NEEDs Center research led to…
“A Must Read” …article in the Childhood Obesity Journal!
Development of a Tool To Assess Adherence to a Model of the Division of Responsibility in Feeding Young Children: Using Response Mapping To Capacitate Validation Measures
Barbara Lohse, PhD, RD, Ellyn Satter, MS, RD, LCSW, BCD, and Kristen Arnold, MS
background: Accurate early assessment and targeted intervention with problematic parent/child feeding dynamics is critical for the prevention and treatment of child obesity. The division of responsibility in feeding (sDOR), articulated by the Satter Feeding Dynamics Model (fdSatter), has been demonstrated clinically as an effective approach to reduce child feeding problems, including those leading to obesity. Lack of a tested instrument to examine adherence to fdSatter stimulated initial construction of the Satter Feeding Dynamics Inventory (fdSI). The aim of this project was to refine the item pool to establish translational validity, making the fdSI suitable for advanced psychometric analysis.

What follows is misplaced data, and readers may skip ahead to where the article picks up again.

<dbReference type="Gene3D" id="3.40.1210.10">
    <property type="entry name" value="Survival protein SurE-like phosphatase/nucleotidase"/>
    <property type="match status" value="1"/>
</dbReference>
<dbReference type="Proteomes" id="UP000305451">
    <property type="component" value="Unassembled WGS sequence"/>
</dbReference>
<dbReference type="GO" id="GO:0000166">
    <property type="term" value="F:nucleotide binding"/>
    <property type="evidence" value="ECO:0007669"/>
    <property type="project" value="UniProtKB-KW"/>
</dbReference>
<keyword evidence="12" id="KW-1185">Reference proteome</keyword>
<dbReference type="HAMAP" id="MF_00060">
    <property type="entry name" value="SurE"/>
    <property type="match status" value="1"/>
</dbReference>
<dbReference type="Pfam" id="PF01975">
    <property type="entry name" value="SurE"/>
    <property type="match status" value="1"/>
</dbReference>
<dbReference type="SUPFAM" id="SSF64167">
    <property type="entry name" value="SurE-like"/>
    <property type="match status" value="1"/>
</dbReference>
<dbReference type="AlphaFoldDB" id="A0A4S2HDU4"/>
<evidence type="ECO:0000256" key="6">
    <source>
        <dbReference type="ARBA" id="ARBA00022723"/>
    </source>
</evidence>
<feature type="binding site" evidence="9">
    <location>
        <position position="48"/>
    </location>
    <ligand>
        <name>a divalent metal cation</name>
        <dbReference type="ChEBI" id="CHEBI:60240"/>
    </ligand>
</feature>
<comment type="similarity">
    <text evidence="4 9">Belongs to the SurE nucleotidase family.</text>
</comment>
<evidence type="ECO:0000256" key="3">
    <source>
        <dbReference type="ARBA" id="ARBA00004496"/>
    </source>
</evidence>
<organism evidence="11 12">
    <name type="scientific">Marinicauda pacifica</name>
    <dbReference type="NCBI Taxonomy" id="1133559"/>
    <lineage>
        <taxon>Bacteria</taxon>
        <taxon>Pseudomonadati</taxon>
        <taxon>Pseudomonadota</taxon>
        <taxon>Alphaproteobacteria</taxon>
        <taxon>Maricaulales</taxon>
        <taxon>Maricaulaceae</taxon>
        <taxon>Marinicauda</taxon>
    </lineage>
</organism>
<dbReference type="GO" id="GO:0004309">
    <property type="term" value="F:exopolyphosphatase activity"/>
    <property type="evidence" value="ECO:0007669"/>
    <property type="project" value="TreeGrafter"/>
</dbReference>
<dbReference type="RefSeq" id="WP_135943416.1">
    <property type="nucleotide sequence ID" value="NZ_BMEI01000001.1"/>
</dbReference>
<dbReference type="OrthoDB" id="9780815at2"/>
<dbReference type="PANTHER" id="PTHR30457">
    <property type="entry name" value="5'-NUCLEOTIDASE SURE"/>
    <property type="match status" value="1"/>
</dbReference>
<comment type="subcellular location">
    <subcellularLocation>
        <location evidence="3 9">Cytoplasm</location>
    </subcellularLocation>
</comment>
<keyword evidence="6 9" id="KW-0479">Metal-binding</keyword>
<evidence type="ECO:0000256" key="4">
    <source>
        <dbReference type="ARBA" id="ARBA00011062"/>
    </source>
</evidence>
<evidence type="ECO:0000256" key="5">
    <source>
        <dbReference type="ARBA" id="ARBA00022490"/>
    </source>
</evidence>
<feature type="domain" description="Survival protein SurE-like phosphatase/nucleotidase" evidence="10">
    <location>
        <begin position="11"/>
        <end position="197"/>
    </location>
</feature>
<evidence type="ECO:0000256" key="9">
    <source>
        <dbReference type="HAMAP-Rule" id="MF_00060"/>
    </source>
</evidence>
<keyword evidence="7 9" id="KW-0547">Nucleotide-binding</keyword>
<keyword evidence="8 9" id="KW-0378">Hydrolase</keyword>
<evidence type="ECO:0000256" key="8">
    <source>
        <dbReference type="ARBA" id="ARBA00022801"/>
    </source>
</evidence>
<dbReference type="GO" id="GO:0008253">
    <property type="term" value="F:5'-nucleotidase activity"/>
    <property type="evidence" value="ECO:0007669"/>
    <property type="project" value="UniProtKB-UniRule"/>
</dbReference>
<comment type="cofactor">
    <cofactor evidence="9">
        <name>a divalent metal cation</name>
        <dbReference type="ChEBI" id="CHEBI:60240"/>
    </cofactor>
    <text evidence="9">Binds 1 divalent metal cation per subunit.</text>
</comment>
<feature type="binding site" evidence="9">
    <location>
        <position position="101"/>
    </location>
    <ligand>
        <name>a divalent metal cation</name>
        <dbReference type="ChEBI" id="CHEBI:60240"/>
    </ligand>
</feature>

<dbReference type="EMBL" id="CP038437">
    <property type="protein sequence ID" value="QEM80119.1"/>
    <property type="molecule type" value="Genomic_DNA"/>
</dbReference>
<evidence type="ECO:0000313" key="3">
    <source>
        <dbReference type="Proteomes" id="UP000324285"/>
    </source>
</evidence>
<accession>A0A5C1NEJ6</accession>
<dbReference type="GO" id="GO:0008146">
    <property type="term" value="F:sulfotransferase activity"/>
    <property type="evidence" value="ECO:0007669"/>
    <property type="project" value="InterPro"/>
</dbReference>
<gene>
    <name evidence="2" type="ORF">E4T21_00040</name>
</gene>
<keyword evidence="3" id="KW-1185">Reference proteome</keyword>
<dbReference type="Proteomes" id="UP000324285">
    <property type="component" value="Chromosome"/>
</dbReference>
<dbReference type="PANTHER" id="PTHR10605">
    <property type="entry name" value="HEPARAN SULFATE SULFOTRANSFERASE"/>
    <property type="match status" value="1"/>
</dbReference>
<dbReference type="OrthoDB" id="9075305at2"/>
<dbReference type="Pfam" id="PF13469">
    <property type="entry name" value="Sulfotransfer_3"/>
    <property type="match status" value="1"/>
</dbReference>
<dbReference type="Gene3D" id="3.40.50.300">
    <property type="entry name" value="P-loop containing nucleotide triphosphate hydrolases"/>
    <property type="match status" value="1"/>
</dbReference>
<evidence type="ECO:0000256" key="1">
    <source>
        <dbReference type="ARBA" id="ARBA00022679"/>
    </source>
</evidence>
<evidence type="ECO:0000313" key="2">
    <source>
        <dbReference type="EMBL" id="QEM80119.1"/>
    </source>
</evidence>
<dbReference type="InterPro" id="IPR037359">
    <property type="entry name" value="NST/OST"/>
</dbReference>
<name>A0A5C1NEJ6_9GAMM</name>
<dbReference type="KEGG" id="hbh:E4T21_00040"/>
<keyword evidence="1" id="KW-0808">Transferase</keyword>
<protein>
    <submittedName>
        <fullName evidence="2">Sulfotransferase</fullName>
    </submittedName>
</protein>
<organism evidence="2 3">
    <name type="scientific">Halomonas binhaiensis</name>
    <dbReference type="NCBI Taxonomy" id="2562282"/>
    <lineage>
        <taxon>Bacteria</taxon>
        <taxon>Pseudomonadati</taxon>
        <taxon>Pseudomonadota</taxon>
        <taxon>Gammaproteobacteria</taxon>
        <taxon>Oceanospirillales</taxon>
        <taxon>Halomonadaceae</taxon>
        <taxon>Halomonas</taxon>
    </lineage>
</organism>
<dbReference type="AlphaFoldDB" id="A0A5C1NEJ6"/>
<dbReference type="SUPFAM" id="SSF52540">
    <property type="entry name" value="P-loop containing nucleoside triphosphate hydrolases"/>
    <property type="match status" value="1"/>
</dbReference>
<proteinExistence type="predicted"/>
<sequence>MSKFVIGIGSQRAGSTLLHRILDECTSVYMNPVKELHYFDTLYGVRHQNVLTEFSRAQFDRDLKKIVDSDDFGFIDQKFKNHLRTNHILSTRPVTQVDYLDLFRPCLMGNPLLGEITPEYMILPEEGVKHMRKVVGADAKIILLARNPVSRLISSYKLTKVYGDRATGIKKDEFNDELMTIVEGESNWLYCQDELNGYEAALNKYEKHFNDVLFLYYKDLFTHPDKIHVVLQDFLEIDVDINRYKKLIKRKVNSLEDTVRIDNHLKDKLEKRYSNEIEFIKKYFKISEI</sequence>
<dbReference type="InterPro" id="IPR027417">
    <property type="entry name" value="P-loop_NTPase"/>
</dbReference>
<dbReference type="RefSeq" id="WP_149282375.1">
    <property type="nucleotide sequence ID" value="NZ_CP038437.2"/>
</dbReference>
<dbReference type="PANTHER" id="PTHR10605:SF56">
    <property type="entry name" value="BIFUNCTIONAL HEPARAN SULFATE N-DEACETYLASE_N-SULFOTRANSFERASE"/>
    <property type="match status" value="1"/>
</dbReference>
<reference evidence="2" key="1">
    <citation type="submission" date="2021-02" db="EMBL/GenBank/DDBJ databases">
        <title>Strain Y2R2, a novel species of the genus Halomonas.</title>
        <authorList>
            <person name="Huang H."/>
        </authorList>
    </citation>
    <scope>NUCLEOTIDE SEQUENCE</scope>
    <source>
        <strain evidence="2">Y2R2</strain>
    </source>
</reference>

Results: fdSI development required five interview phases over 32 months: Foundational; Refinement; Transitional; Assurance; and Launching. Each phase was associated with item reduction and revision. Thirteen items were removed from the 38-item Foundational phase and seven were revised in the Refinement phase. Revisions, deletions, and additions prompted by Transitional and Assurance phase interviews resulted in the 15-item Launching phase fdSI. Only one Foundational phase item was carried through all development phases, emphasizing the need to test for item comprehension and interpretation before psychometric analyses.
Conclusions: Psychometric studies of item pools without encrypted meanings will facilitate progress toward a tool that accurately detects adherence to sDOR. Ability to measure sDOR will facilitate focus on feeding behaviors associated with reduced risk of childhood obesity
Penn State University (PSU) with the support of Hamilton Health Center (HHC) will be providing educational instruction through the use of the About Eating Curriculum to women who receive services through the Women, Infants, and Children (WIC) program at the HHC site location in Harrisburg, PA.
The Hamilton Health Center project will adapt About Eating to target low-income women. About Eating is a multi-lesson web-based module that:
- encourages learners to address food acceptance
- teaches dietary variety and energy balance including self-awareness of hunger and fullness
- changes attitudes toward eating healthy, being physically active, and focusing on meals
- focuses on food purchase, selection and budget management issues.
This is the only online module that encompasses all constructs in the eating competence model.